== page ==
The Market Square by Miss Read (*****) – Another of my favorite genres is British family-ish type fiction. Miss Read is the master of beautiful settings and lovely characters that you come to love and care about. Sometimes not much happens, but you still keep reading anyway. This title was a bit different from her Thrush Green and Fairacre series in that it was a bit more sad and darker than those. Two friends grow up together and their families are inseparable until a change in the economy forces a wedge. Misunderstandings, class, race, morality, the World Wars, all test the true friendship between these two men as their lives move on. This was slow start for me and it took me awhile to get into it, but once I did, I loved it. So much to think on and consider and I won’t forget this story! I think this might be a series, but I haven’t checked into it yet.

The Long Journey to Jake Palmer by James L. Rubart (***) – I have mixed feelings about this title. Jake Palmer has it all on the surface, until a freak accident, leaves him burned from the waist down. His wife leaves him and he has to face his demons. Through a series of events, he ends up follow a legend about a portal that will heal and give you your wildest dreams. I found this title intriguing, the writing beautiful, and it did make me think. However, there was just something about it that struck me weird or forced. This was written for the Christian market and it made me think sort of a retelling of Jacob wrestling with God mixed with a magic realism approach.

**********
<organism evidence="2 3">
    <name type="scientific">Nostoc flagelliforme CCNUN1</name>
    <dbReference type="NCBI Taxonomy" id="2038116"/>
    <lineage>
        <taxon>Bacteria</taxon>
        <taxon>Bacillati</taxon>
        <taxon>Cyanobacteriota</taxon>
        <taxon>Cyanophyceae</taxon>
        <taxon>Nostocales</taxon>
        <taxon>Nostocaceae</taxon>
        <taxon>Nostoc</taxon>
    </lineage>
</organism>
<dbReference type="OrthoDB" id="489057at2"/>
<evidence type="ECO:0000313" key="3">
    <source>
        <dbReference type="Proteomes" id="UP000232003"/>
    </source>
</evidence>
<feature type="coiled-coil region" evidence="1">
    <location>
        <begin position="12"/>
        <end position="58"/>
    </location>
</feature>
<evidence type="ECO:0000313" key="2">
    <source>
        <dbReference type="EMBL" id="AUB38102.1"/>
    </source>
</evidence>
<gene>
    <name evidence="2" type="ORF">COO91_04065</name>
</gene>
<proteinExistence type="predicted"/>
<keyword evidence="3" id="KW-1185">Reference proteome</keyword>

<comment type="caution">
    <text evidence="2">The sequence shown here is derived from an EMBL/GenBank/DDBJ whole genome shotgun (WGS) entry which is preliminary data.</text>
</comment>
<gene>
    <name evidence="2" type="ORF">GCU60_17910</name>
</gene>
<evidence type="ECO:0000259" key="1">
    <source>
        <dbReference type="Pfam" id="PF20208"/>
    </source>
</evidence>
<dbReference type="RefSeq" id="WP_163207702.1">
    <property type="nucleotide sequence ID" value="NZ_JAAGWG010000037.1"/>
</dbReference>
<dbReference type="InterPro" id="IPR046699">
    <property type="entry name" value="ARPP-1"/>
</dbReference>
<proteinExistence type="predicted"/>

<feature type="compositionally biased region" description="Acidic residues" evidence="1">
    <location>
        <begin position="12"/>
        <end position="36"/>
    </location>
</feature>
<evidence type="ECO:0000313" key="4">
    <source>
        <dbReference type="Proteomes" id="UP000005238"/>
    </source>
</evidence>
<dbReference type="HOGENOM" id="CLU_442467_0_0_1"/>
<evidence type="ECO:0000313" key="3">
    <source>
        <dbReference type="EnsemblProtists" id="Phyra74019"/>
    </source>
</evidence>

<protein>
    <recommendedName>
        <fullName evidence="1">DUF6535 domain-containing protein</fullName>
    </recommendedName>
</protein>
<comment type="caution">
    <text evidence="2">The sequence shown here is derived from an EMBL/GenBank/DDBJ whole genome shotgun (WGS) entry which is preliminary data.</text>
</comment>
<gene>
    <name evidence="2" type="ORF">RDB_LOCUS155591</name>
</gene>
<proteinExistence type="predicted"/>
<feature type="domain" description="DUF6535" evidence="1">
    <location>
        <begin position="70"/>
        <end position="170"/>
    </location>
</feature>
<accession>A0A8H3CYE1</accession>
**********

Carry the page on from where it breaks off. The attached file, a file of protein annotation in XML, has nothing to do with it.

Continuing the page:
The Great Divorce by C.S. Lewis (*****) – I absolutely loved this book about a bus ride between Heaven and Hell and the conversations between “Ghosts” and “Beings”. I found it just lovely and amusing that George MacDonald was Mr. Lewis’s Being. The theology and thoughts were thought-provoking, challenging, and absolutely beautiful.

The Holy Bible (*****) – 1 & 2 Corinthians, Galatians, Ephesians, Philippians, and continuing to dip in and out of the Psalms.

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15 thoughts on “February Reads

  1. I finished Parnassus on Wheels (Morley) , and the Lord God Made Them All (Herriot). I was just looking at the shelves and wondering what to read next. I have Mere Christianity but have never started it. Also the last Herriot book. But the Chronicles of Narnia Series I haven’t read since 5 years ago, and those looked enticing too 😉